For opera lovers, he will for ever be Rodolfo, the poet in La Boheme — the role which first made his name. For football fans, he is one third of The Three Tenors, who sang together on the eve of the 1990 World Cup.
Pop aficionados will know him for his collaborations with Sting, the Spice Girls, Bono and Elton John. Luciano Pavarotti, King of the High Cs, was also a man of the people; the singer — in publicists’ parlance — who brought opera to the masses.
In advance of the release of Ron Howard’s documentary about him next week, I went to Modena to visit his last home, which has been a museum to Pavarotti’s memory since 2015.
National treasure: The late Italian opera singer with his wife Nicoletta
In this city in Northern Italy (about a 45-minute drive from Bologna) Luciano Pavarotti was born in 1935.
The house, however, completed in 2005, stands on the site where Pavarotti met and fell in love with the young Nicoletta Mantovani — ‘Our love nest,’ as she calls it, the pain of her loss still palpable.
‘I was a student looking for work,’ explains Mantovani of their first meeting, as we sit in what used to be their living room. ‘I came, and was directed to the stables, where I found Pavarotti.
‘Unusually, because he was always surrounded by people, he was alone, and he started talking to me. It was destiny.’
Their relationship blossomed and in 2003 she became his second wife. They married in the opera house of Modena, which now bears his name. Pavarotti’s home, which he conceived, reveals both his tastes and character — his straightforward, sunny temperament reflected in the rustic, untreated wood floors, exposed wooden beams, enormous skylight and vivid colours on the walls.
Bright yellows predominate; reds (reminiscent of stage curtains) cloak the stairwell. The walls of his sitting room are also covered with paintings in primary colours, signed ‘Lupa’ — his own work — in a rare example of life imitating art.
‘Someone gave him a canvas and box of paints in the Eighties, after a performance of Tosca,’ says Mantovani. ‘He started painting and couldn’t stop — not eating for a week, to get into the part.’
Unusually, Pavarotti kept the costumes from his repertoire of 29 roles, and several are on display upstairs. As is a cabinet of letters from the great and the good: from Princess Diana to Hillary Clinton, Frank Sinatra to Spain’s King Juan Carlos, Bruce Springsteen to Gianni Versace and Kofi Annan.
Yet it is not these, nor his 500-plus awards, nor his platinum discs, nor even footage of his extensive humanitarian work to raise money for refugees that is most moving.
The house in Modena, above, has been a museum to Pavarotti’s memory since 2015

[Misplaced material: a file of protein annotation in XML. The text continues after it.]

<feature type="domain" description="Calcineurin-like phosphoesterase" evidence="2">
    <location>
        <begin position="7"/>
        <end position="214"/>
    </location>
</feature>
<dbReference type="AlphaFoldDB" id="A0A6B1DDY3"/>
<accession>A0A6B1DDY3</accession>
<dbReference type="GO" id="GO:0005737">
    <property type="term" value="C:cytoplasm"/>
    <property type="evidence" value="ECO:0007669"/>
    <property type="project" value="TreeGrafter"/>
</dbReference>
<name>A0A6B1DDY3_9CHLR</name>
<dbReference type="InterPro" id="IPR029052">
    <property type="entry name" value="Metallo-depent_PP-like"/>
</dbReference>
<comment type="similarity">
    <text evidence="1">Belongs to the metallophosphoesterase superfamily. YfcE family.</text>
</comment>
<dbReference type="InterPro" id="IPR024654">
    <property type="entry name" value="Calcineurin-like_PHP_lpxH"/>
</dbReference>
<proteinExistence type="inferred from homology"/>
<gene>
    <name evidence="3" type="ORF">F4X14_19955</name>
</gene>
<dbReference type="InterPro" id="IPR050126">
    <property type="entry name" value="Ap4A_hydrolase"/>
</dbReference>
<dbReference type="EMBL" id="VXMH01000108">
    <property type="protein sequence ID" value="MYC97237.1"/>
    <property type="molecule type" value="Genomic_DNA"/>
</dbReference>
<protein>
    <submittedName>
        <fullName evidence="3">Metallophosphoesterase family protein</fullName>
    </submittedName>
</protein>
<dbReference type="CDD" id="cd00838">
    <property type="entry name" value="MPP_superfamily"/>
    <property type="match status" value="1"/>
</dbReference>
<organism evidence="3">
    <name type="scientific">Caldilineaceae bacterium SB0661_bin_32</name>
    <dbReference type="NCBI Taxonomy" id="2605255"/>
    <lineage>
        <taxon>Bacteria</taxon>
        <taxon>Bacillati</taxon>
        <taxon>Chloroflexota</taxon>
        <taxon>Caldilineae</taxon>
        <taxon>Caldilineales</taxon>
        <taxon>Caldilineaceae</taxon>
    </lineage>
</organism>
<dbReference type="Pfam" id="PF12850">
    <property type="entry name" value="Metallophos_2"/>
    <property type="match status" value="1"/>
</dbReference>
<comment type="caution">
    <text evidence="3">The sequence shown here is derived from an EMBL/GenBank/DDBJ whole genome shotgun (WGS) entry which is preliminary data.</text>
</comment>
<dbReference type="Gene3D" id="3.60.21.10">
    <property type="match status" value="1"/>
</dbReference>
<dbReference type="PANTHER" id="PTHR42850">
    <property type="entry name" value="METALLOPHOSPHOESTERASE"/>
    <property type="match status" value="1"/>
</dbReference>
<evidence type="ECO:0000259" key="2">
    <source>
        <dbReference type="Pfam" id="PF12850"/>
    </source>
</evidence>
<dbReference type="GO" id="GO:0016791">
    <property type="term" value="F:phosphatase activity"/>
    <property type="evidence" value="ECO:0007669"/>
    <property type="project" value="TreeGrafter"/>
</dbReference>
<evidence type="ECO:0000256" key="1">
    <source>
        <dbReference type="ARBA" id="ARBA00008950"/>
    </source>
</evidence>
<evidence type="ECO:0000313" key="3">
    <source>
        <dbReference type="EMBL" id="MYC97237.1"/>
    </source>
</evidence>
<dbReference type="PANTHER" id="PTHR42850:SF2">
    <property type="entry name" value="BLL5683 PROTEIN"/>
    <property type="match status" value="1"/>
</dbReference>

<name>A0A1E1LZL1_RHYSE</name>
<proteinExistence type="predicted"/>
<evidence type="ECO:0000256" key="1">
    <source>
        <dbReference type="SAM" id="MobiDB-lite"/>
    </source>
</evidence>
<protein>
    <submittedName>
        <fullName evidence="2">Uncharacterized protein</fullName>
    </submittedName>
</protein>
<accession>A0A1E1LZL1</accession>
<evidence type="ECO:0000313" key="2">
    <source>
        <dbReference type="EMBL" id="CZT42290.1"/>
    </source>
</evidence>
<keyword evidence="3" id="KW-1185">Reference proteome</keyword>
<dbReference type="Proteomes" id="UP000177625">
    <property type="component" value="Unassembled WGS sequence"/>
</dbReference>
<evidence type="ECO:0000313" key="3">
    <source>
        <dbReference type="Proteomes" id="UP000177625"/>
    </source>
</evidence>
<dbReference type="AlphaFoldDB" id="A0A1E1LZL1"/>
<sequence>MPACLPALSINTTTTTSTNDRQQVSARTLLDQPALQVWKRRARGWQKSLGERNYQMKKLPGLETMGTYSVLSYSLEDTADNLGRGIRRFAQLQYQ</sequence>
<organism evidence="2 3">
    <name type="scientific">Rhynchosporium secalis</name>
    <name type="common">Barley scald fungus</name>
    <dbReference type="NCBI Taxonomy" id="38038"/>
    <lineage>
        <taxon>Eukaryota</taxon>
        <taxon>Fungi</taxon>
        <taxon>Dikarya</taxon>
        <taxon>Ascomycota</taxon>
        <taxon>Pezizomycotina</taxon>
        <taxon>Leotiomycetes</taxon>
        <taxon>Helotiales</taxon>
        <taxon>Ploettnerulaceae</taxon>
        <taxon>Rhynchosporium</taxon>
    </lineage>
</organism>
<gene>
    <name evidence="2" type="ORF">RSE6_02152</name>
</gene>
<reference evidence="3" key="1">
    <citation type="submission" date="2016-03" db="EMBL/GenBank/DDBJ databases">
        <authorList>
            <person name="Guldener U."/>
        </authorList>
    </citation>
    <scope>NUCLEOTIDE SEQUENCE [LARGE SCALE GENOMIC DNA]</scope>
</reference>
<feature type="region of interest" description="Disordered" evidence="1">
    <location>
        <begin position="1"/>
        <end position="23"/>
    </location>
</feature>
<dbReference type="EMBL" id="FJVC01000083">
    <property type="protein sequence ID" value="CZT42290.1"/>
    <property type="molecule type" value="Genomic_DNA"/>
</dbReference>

Rather, it is the personal items; those trivial objects of daily life, such as the collection of mugs with dog heads for handles or the army of little matryoshka dolls.
Most intimate of all is the bedroom where he died, in 2007, family photographs still framing the bed, his store of trademark oversized silk scarves and Panama hats still visible in the closet.
This eclectic collection of personal belongings remain as they were, offering a rare insight into the man himself: The old music box, library of scores and books (including an annotated score of Lucia di Lammermoor and a biography of his idol, Mario Lanza); the burr walnut Steinway where he worked with a pianist and gave free lessons to students; photos with Bono and the ‘other two’ tenors.
Interspersed with his paintings are letters and fragments of autographed scores by Verdi and Puccini.
Overlooking all this, a mannequin stands dressed in the maestro’s tailcoat — a ghostly reminder of his 6ft 2in presence. It comes complete with the trademark white handkerchief — a ploy devised, according to the new film, to keep his hands occupied when performing.
My favourite items are on the table where he used to play the card game Briscola.
On it are bow ties, the size of small bats; curved iron nails which the superstitious singer would touch for luck before a performance; and, best of all, his diary, for post-performance self-assessment. ‘OK,’ it mostly reads.
Neither in the film, nor in the house, is there any hint of another side to Pavarotti — spats with opera houses, charges of tax evasion, or capricious demands. The movie, like the house, opts to portray a generous, life‑affirming man, blessed with a unique set of vocal chords. As the legendary conductor Carlos Kleiber put it: ‘When Pavarotti sings, the sun rises on the world.’
Pavarotti, Ron Howard’s documentary about the singer, is released in cinemas on July 13. The official soundtrack, plus Pavarotti: The Greatest Hits, are available on Decca Classics. Entry to the Casa Museo Luciano Pavarotti costs £9, including audio guide (casamuseolucianopavarotti.it).